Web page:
12. 12.

    Elsewhere, Brun (2017), we have argued that the criterion of respecting input commitments has its historical and systematic root in Carnap’s method of explication, specifically in the similarity condition for adequate explications (see Carnap 1962, §§ 2–3; Carnap 1963, pp. 933–40).

  13. 13.

    Of course, sticking to a given subject matter is not an absolute epistemic precept. An epistemic agent who fails to reach a reflective equilibrium may reasonably come to the conclusion that she should better change the subject.

  14. 14.

    A related objection is that coherentists would have to accept coherent fictions as justified; see the exchange between Elgin (2014) and van Cleve (2014).

  15. 15.

    Consequently, Elgin (2014, pp. 254, 267–8) holds that reflective equilibrium can be classified as a form of weak foundationalism in BonJour’s (1985, pp. 26–9) terms. However, reflective equilibrium is not a form of moderate foundationalism since a commitment always needs to have more than just independent credibility in order to be justified by reflective equilibrium; first of all, the commitment must be part of a position in equilibrium.

  16. 16.

    For formal analyses see van Cleve (2011) and Roche (2012).

  17. 17.

    Goodman (1972, p. 63) and Scheffler (1954, p. 181) used “initial credibility” for what we call “independent credibility”. When later on reflective-equilibrium theorists (e.g. Elgin 1983; DePaul 1993) started to use “initial” to refer to the first stage of the process of developing a reflective equilibrium, the distinction got lost (see also Johnsen 2017, p. 123).

  18. 18.

    Note that we do not ask whether we could dispense with the process-dimension entirely. This is not possible as long as the state of reflective equilibrium is described in a way that involves a difference between initial and resulting commitments.

  19. 19.

    Because the process is not meant as a recipe, speaking of a method of reflective equilibrium may seem misleading. Nonetheless, it may often prove helpful to use such a process as a means for reaching a state of reflective equilibrium. We cannot pursue the methodological perspective further here, but see Rechnitzer (2018) for case studies on explicit applications of reflective equilibrium.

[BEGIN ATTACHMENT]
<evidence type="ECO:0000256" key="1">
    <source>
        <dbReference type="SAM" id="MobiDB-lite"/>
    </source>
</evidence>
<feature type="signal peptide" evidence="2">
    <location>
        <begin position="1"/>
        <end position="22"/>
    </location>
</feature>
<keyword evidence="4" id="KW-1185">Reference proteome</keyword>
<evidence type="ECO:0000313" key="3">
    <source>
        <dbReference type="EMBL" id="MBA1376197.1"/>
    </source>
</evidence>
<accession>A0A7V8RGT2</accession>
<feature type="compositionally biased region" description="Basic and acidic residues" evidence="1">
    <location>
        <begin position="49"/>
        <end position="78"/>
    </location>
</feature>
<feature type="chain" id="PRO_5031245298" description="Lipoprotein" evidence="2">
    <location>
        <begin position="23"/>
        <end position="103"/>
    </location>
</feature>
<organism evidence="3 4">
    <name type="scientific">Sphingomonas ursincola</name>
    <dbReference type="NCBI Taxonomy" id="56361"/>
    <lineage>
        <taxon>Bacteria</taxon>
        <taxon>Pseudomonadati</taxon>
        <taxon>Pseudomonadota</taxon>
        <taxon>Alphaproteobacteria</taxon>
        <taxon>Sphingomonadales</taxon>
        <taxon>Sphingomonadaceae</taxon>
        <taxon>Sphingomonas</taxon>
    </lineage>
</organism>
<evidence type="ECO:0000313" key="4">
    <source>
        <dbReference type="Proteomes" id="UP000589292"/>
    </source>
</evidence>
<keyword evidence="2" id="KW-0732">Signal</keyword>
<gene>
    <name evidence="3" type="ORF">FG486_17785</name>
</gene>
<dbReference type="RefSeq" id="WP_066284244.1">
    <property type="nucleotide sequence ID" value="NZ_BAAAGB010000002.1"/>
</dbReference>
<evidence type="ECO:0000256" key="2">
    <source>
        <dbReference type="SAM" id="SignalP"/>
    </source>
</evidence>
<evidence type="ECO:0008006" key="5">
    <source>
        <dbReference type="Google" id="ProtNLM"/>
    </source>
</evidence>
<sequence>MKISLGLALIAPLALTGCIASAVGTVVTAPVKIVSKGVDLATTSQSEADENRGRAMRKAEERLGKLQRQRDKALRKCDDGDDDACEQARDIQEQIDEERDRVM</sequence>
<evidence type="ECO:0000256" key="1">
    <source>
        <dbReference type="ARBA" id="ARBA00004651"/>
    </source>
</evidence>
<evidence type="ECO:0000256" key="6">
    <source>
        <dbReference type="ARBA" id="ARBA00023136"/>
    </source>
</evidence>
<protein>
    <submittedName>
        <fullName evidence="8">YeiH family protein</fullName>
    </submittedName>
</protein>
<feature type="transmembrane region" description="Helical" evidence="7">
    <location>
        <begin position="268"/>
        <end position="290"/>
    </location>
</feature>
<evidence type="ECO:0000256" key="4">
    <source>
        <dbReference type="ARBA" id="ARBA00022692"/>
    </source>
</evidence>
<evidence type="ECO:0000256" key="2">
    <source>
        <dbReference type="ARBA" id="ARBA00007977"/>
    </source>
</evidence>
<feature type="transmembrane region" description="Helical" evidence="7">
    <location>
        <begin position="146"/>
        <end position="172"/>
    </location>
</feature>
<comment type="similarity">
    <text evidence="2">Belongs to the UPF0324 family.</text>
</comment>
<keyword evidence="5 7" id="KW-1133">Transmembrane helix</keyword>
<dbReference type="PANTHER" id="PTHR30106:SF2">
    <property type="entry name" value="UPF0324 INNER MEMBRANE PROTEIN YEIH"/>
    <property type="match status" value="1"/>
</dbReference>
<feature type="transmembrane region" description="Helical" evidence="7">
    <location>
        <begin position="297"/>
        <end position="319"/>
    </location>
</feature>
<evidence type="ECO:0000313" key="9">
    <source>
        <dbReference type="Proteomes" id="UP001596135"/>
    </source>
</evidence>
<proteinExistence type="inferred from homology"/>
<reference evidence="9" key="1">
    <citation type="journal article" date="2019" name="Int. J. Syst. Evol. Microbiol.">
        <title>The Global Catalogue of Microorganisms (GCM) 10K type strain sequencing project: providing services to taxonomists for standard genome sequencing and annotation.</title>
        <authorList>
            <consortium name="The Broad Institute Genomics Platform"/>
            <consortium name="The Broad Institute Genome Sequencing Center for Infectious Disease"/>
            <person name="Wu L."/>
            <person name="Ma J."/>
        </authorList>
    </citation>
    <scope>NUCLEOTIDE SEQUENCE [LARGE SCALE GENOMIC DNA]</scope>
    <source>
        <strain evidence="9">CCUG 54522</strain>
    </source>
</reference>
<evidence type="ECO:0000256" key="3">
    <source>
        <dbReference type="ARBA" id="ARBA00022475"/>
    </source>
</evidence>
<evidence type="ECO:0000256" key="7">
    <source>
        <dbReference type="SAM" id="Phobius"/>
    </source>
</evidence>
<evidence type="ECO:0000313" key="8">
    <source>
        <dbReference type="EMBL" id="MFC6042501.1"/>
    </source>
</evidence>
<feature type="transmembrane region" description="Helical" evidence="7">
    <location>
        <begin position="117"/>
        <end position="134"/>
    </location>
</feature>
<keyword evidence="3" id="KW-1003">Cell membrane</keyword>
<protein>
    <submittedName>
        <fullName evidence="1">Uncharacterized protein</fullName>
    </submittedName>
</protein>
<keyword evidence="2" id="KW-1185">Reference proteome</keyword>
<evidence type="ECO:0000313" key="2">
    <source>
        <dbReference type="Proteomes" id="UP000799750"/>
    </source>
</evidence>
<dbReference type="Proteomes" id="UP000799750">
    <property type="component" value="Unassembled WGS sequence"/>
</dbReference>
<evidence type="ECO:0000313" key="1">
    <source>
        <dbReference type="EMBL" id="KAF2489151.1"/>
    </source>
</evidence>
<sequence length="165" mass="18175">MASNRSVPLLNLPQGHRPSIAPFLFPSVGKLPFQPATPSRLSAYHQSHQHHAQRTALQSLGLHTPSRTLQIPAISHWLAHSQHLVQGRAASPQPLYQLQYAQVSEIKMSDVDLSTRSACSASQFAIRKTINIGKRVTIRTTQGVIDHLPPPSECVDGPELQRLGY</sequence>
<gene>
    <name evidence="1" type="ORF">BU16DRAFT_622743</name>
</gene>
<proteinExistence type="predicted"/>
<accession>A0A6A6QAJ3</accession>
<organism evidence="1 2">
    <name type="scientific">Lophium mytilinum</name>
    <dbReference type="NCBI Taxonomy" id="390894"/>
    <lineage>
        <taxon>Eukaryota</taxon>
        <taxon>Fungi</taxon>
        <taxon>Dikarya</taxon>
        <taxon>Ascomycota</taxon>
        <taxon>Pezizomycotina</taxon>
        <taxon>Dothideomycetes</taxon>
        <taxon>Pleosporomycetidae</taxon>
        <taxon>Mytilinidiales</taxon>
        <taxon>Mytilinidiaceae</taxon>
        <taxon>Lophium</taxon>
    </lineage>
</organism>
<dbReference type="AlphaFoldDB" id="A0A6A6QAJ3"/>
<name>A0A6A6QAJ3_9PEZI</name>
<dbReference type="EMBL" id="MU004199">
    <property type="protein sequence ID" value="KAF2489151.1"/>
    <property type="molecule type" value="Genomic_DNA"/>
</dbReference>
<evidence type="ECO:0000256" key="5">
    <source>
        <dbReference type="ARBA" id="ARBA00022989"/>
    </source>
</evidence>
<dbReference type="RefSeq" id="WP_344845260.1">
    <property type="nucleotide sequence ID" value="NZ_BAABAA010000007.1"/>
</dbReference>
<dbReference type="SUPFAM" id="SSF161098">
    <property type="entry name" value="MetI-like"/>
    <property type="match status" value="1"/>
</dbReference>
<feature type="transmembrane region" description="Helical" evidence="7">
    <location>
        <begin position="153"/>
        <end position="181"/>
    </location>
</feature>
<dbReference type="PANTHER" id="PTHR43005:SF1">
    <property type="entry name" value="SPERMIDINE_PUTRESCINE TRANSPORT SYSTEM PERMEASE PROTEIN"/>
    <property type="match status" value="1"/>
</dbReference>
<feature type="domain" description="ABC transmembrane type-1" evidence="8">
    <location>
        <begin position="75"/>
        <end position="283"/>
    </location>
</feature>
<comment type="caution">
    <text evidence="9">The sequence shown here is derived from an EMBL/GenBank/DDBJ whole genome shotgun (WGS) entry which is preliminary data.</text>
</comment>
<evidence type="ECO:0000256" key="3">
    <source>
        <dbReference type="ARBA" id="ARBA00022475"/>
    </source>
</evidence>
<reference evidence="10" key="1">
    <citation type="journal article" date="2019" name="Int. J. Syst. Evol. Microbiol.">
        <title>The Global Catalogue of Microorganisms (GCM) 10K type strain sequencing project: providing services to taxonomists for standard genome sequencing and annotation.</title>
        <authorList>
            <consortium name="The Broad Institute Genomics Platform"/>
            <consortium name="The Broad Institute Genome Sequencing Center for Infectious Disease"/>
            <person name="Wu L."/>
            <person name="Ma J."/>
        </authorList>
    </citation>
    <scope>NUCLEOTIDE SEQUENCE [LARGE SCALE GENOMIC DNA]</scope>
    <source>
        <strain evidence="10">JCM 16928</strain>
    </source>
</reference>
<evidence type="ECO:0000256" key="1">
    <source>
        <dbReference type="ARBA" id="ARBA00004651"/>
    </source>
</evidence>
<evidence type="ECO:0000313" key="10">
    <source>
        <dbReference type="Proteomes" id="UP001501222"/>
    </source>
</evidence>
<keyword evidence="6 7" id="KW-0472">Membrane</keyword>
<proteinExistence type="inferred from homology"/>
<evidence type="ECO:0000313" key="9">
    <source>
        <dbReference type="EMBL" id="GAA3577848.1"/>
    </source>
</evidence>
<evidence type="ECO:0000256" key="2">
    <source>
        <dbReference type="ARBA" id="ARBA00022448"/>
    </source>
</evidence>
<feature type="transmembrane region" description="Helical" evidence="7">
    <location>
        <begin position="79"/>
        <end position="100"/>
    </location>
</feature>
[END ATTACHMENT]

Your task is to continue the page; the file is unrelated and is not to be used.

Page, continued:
20. 20.

    Goodman seems to concur: “in the agreement achieved lies the only justification needed for either [commitments and the system]” (1983, p. 64; our italics).

  21. 21.

    The idea that understanding requires certain abilities is often dealt with under the heading of “grasping” (e.g. Grimm 2010; Newman 2017; Baumberger 2019) or “intelligibility” (e.g. De Regt 2017; Wilkenfeld 2017); for an overview see Baumberger et al. (2017).

  22. 22.

    Elgin’s notion of acceptance, which she traces back to Cohen (1992), combines commitment and abilities: “An epistemic agent who accepts a consideration is not just willing to deploy it when her ends are cognitive; she is also able to do so” (Elgin 2017, p. 19). Accepting a theory in this sense involves thus both commitment to the theory and the ability to use it.

    Note, that in (1), Elgin identifies understanding with accepting a position in reflective equilibrium. If acceptance is understood as just explained, then (1) combines a reflective-equilibrium condition with a commitment condition and an ability condition. According to such a reading, the only possible point of divergence between (1) and (2) is the rightness condition.

  23. 23.

    The term “imperfect procedural epistemology” is from Considered Judgment (Elgin 1996, p. 20), but Elgin still seems to adhere to the idea in True Enough (see e.g. Elgin 2017, p .65). If our argument above is correct, then the term characterizes her current position much better than the earlier one.

  24. 24.

    Note that, in this line of thought, independent credibility does not constitute the grounding necessary for understanding. It is rather part of an argument for claiming that the position in question is true enough and thus sufficiently grounded in fact for providing understanding.

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Acknowledgements

This paper draws on research which is part of the Project Reflective EquilibriumReconception and Application (Swiss National Science Foundation Project 150251). We thank Finnur Dellsén, Tanja Rechnitzer and the anonymous reviewers for helpful comments, and especially Catherine Elgin for all the critical discussions and support over the years.

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Correspondence to Christoph Baumberger.

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Baumberger, C., Brun, G. Reflective equilibrium and understanding. Synthese (2020). https://doi.org/10.1007/s11229-020-02556-9

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Keywords

  • Reflective equilibrium
  • Justification
  • Understanding
  • Truth
  • Coherence
  • Theoretical virtues